East vs. West: Iconic American Home Design Features & Architecture Trends

The East coast is different from the West coast in a variety of ways. Back East, you are more likely to see buildings that were constructed during the Revolutionary War, whereas out West you’ll probably see plenty of palm trees and new developments. While the East coast is steeped in history, the West coast has plenty of rugged scenery and forests that go on for miles. When it comes to home design, the two areas of the country are also quite distinct. For example, consider the four American cities—two from each side of the country—and how their home architecture is very different.

Boston: Three Centuries of Style

As Boston Preservation notes, Boston is home to a plethora of classic architectural styles that got their start back in 1620. The first known homes were constructed in a post-medieval style, which featured post and beam construction, gables, and windows with diamond-shaped panes. By the late 1700s the Federal Style of home building was coming into vogue, with fan-shaped lights over doors, columns and pilasters, and flat facades on the outside. By the late 1800s, the Queen Anne style was all the rage, including features like huge porches, turrets, plenty of stained glass, and decorative and functional details like bay windows. As you stroll today through the neighborhoods in and around Boston, you can still see examples of all of these home styles and features.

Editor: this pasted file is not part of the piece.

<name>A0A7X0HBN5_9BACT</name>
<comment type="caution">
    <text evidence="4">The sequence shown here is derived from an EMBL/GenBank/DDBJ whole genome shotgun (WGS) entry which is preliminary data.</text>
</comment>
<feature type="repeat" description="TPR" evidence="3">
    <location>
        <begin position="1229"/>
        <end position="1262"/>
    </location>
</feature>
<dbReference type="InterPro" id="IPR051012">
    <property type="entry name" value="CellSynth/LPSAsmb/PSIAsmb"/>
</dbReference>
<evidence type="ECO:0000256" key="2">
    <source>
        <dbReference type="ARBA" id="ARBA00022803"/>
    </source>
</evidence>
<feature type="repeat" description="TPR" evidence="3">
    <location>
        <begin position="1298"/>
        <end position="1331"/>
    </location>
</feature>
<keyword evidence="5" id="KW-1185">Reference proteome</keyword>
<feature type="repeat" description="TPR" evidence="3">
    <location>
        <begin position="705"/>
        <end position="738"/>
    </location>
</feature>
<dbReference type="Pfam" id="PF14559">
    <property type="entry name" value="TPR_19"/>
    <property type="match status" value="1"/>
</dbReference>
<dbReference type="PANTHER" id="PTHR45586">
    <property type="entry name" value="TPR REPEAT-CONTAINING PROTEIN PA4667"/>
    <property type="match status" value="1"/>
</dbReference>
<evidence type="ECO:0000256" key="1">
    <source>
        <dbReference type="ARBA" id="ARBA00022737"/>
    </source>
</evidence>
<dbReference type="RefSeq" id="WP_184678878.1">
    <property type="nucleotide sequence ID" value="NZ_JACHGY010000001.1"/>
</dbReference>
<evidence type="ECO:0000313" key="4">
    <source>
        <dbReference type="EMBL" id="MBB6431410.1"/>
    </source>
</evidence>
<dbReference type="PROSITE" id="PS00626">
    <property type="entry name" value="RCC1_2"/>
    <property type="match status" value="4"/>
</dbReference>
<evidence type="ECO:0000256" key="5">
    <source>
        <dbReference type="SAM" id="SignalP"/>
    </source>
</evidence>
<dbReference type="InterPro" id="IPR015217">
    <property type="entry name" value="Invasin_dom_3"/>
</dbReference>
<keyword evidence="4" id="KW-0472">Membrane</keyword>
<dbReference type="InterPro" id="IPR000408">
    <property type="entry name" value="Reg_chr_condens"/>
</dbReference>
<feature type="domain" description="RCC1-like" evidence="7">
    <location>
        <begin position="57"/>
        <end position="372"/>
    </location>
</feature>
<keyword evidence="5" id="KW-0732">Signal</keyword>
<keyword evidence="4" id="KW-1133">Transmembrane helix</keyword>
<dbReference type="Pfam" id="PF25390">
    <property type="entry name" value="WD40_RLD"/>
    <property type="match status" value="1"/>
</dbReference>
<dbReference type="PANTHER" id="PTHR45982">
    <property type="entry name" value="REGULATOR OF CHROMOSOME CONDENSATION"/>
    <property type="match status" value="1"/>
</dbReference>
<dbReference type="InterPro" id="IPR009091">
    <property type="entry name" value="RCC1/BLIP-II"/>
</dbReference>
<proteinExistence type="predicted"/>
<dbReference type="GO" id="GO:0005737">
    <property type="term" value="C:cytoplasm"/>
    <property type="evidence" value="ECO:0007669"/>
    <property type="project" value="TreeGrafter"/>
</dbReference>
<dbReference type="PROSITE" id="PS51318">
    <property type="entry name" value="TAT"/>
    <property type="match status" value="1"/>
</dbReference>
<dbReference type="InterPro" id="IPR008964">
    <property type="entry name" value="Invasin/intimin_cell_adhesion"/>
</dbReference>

Philadelphia: From Logs to Row Homes

The first settlers in the Philadelphia area primarily used logs to construct their homes. Later on, row homes became quite popular. These homes were designed to mimic the floor plans which were popular in London in the 17th century, with the homes being two rooms deep with a backyard. The different types of architecture found in Philadelphia has changed over the years. As neighborhoods grew and developed, homes were built with a European and Beaux Arts look, and by the mid-1960s post-modernism was popular in the area.

Residents of Philly who live in older homes and want to preserve the structure’s classic looks while remodeling can work with local businesses that feature new products that have the classic architectural features of bygone eras. For example, stock shaped, casement, bay and bow windows that fit in exceptionally well with the style and window features found in older homes.

San Diego: Split Level & Ranch Homes

In San Diego, the ranch home is especially popular. These homes are usually just one story high and have a low and long look to them. As Houzz notes, by the 1950s, the vast majority of new homes in the country were this style, and many were built throughout the San Diego region at this time. The Spanish style home is also very popular in San Diego. This style, which is also known as Mission, features stucco, archways and red tile roofs. For people who are looking for a classic California home, Spanish style is a good choice.

Phoenix: Subdivisions & Stucco

While Phoenix is home to a variety of architectural styles, including some ranch homes and a fairly large historic area filled with interesting houses. The Valley of the Sun is dotted with plenty of subdivisions filled with Mediterranean inspired homes with beige stucco exteriors, red or tan tile roofs that can withstand boiling summer temperatures and relatively small lots. Although many Phoenix area homes are multi-level, very few have basements, as the soil is often too rock-hard to dig through. Another common feature of a Phoenix home is a “great room,” which is similar to a large family or living room, and is usually near the center of the home, with a raised ceiling.

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